These veteran rockers have faced all kind of audiences for two decades now; from toddlers in classrooms to the bold and beautiful of the tea clubs of upper Assam; to gun-waving, leather clad youngsters at Churachandpur in Manipur to the MTV hit generation of Shillong and Guwahati. We can just wish that Friends keeps on playing its hearts rendition so that the era of friendship which they gave life to, can start afresh, once again. Play on Friends!
Jiten Basumatory is a vocalist in the genre of Hindustani Classical music who is actively involved in the music scene of not only Assam, but the entire north eastern region. Music has remained a passion for the vocalist who is at home singing modern songs, as he is with ‘Kheyal’.
The seeds of a musical career were sown in his infancy as he used to listen to his mother hum Biya Naams and Khisa Git, while going about her household chores. The humble musician, born and brought up in Kokrajhar and son of Basanta Kumar Basumatory and Badali Basumatory, remembers those days with a smile and sigh.
“I have been performing on stage for a long time, even before I came to Guwahati”, remarks Basumatory and adds, “Initially, I used to feel shy to sing on stage so I used to play instruments like the flute and Tabla”. But, prodded on by friends Paresh Barman, Pushpa Saloi and Udoy Goswami, Jiten has been fortunate enough to recognise and indulge in his life’s calling.
Vinoy Das happened to be Jiten Basumatory’s first Guru, whom he approached in the year 1985 after arriving in Guwahati. Jiten was around eighteen years old then. He explains, “Though I have been learning music since a very young age, it was very late that I came under the Guru-Sishya parampara. And I went under a Guru only when some songs became difficult to sing. Today, I can state that the real benefit of learning music can be found only in the Guru-Sishya parampara. Music should be learnt at your Guru’s house and at his feet. It cannot be learnt in schools and colleges and taking talim from your Guru’s house is the real essence of music”.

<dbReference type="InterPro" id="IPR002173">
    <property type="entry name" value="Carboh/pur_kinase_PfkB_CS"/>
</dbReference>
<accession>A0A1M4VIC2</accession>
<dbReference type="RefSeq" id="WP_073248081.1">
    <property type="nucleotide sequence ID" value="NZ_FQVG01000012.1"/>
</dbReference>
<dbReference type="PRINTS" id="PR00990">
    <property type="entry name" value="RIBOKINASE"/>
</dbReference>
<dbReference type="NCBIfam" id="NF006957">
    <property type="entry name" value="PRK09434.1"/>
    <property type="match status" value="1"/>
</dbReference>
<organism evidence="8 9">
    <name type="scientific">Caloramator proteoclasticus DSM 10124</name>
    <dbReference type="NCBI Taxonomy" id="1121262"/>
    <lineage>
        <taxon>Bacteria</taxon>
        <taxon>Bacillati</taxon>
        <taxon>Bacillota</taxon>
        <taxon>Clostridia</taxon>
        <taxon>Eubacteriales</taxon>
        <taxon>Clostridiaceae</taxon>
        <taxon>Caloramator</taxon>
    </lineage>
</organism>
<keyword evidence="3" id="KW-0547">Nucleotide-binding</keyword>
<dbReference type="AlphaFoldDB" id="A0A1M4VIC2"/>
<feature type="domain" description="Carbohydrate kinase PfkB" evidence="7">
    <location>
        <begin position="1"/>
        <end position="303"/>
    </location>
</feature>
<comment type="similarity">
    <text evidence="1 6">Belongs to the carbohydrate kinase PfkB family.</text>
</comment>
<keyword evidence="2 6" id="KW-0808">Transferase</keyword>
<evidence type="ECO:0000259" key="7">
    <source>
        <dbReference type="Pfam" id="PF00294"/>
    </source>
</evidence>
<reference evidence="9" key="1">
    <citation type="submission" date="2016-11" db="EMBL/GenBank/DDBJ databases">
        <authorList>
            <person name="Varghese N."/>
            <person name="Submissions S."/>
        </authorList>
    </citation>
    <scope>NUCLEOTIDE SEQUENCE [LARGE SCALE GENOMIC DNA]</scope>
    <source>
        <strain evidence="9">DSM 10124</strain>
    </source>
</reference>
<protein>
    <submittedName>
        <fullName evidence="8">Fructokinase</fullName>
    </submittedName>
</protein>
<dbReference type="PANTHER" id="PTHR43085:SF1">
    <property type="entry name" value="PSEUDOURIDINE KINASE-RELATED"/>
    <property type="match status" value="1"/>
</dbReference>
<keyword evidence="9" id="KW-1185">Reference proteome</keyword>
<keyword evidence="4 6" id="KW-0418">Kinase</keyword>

Jiten Basumatory has a host of degrees to his credit including a Bachelor of Music from Guwahati University, Master of Music from Delhi University besides being a Sangeet Visarad from Bhatkhande Sangeet Vidyapith, Lucknow. An approved artist of All India Radio in the category of classical Kheyal, Bhajan, Borgeet and Sugam Sangeet, Basumatory is also a recipient of Junior fellowship for young artists by Ministry of Human Resource and Development, Government of India.
The founder principal of Kokrajhar Music and Fine Arts College, Basumatory has performed in many prestigious musical festivals and concerts all over the country, including all the states of the north eastern region besides Delhi, Amritsar, Chennai, Kanpur and Lucknow.
He has also lent his voice for a Hindi modern song album, ‘Jan Ki Baazi’ along with Music Director, Devkumar. Though the album has hit a roadblock which has resulted in the tapes remaining undistributed, Basumatory is pretty optimistic about the eventual outcome. He is planning to cut an album of Kheyal, Bhajan and Borgeet and another album of Assamese modern songs in the near future.
When one hears the words ‘Moonwind’, one automatically reflects towards purity. Purity is an outcome of purgation and music is a fiery instrument of negating one’s imperfections. An honest outpouring of one’s thoughts and feelings through music is a genuine approach of one’s arm towards purity. It was with this very aim that Moonwind came into existence; as for these bards purity is all there is to music.
Moonwind – the band – consists of Suman Dutta and Mrinmoyee Sarma, Rajib Hazarika, Gaurav Bania’s drum Rakesh Barua (Bass), Joshua Queah (Vocals and Rhythms) and Lyton Choudhury (Keyboard). Moonwind was basically formed in the late eighties at the initiative of talented musician Suman Dutta. An unfortunate void triggered by a couple of splits and the time lapse before the group rejoined once again ensured that Moonwind in its present morphs could be formed only in the early part of 1995.
For Moonwind however, the second innings started off with a bang once they established themselves in the club circuit of the north east. Based in Guwahati, the first major event was the IOCL Digboi Club Meet, where they shelled out requests one after another, ranging from R & B, Rock, Pop Rock, Ballads and Rock ‘n’ Roll to Reggae. There has been no looking back ever since and from club circuits and concerts to friendly gigs, the band has done it all. In its present impressive line-up of six members including a lady crooner, Moonwind has lived up to its expectation of being a ‘Living ‘n’ Breathing’ Rock and Roll band, no matter come what.